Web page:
Sharpsburg in Washington County, Maryland — The American Northeast (Mid-Atlantic)
20th New York Volunteer Infantry
3d Brig. 2d Div.
errichtet von den
Ueberlebenden des Regts
Survivors of the Regt.
Erected 1887 by Survivors of the 20th New York Infantry.
Location. 39° 27.571′ N, 77° 44.477′ W. Marker is in Sharpsburg, Maryland, in Washington County. Marker is on Boonsboro Pike (State Highway 34), on the right when traveling east. Click for map. Located in the Antietam National Cemetery, stop eleven on the driving tour of the battlefield. Marker is in this post office area: Sharpsburg MD 21782, United States of America.
Other nearby markers. At least 8 other markers are within walking distance of this marker. Unknown Union Soldiers of the Irish Brigade (within shouting distance of this marker); 4th New York Volunteer Infantry (within shouting distance of this marker); The Soldier’s Monument Squires’ Battery, 1st Company Washington Artillery of New Orleans (within shouting distance of this marker); Company F, 1st United States Sharpshooters (about 300 feet away, measured in a direct line); Washington Artillery, Longstreet's Command (about 300 feet away); a different marker also named Washington Artillery, Longstreet's Command (about 300 feet away); Reserve Artillery (about 300 feet away). Click for a list of all markers in Sharpsburg.
Related markers. Click here for a list of markers that are related to this marker. Monuments to the 20th New York
Also see . . .
1. 20th New York Volunteer Infantry Monument. National Park Service page detailing the monument. (Submitted on April 23, 2008, by Craig Swain of Leesburg, Virginia.)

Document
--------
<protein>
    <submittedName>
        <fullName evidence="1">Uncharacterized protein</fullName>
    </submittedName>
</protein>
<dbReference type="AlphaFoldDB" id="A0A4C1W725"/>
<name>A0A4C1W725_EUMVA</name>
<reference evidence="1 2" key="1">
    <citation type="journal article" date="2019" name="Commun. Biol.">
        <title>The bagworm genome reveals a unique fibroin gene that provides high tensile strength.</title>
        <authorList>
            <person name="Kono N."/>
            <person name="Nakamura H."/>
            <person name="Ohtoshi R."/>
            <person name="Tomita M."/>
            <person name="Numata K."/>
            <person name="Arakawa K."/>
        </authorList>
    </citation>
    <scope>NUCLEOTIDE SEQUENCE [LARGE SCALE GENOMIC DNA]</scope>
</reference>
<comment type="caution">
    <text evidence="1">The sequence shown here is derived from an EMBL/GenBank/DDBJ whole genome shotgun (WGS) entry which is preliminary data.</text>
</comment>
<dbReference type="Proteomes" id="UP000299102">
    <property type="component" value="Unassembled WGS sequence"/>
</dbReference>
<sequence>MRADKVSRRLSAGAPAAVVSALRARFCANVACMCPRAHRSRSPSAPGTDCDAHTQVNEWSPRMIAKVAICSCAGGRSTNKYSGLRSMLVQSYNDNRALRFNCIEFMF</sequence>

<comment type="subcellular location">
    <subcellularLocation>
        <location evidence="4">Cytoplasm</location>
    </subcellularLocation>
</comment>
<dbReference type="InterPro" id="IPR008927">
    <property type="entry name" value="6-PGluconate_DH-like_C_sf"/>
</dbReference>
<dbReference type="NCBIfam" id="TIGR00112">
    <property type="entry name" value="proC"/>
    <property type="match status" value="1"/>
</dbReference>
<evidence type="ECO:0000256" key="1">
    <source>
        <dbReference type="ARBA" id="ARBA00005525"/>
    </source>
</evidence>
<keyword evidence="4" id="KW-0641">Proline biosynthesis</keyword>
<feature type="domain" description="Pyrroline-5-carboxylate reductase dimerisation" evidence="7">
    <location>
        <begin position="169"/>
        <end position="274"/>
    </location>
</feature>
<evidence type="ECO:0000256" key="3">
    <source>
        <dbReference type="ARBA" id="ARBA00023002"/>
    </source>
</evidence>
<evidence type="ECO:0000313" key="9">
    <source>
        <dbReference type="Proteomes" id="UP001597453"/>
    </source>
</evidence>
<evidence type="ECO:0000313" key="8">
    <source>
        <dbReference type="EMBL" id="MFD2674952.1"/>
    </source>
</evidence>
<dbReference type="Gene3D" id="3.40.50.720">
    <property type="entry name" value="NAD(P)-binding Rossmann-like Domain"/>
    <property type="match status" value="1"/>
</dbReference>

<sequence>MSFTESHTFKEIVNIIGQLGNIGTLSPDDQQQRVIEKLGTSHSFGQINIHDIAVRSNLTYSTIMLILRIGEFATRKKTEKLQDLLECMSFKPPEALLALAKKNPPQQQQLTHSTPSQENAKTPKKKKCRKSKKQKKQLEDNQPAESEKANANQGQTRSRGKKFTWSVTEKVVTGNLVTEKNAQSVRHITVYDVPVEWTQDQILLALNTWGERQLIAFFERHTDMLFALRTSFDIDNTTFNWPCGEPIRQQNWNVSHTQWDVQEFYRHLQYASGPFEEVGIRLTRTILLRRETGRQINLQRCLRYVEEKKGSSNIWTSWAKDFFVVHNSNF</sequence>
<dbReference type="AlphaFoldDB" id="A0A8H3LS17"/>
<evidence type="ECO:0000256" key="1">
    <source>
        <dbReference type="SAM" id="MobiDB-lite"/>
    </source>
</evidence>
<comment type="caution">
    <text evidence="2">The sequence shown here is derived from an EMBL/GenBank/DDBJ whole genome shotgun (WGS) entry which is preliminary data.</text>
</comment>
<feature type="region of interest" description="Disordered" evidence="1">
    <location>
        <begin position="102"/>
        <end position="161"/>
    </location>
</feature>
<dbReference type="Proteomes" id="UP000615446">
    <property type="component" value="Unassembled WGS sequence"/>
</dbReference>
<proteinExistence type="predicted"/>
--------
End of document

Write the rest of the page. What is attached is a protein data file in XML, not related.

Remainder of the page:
2. 20th New York Infantry, 3rd Brigade, 2nd Division, VI Corps. The regiment was originally commanded by Col. (later General) Max Weber, who led the 3rd Brigade of the 3rd Division, II Corps at Antietam. The 20th New York was commanded by the Swedish born Col. Ernst Mattias Peter von Vegesack at Antietam. (Submitted on April 23, 2008, by Craig Swain of Leesburg, Virginia.)
3. The Count and the Gymnasts. Part of the New York Time's Disunion series, C. Kay Larson's article (09/25/2012) tells the story of how a Swedish count came to lead the 20th New York, which was composed mainly of Germans living in the area around New York City. The post-script on Vegesack's military career: ...Following Gettysburg, Vegesack failed to gain promotion to brigadier general. Thus, he resigned his commission to resume his old command in Sweden, where he was eventually promoted to major general. In August 1893, though long since returned to Sweden, he was awarded the Medal of Honor for his “distinguished gallantry and meritorious service,” in covering Maj. Gen. Fitz-John Porter’s retreat at the 1862 Battle of Gaines Mills in Virginia. (Submitted on September 27, 2012.)
Categories. • War, US Civil •
Credits. This page originally submitted on , by Craig Swain of Leesburg, Virginia. This page has been viewed 855 times since then and 15 times this year. Last updated on . Photos: 1, 2. submitted on , by Craig Swain of Leesburg, Virginia. 3. submitted on , by Craig Swain of Leesburg, Virginia. 4. submitted on , by Bill Coughlin of North Arlington, New Jersey. This page was last revised on June 16, 2016.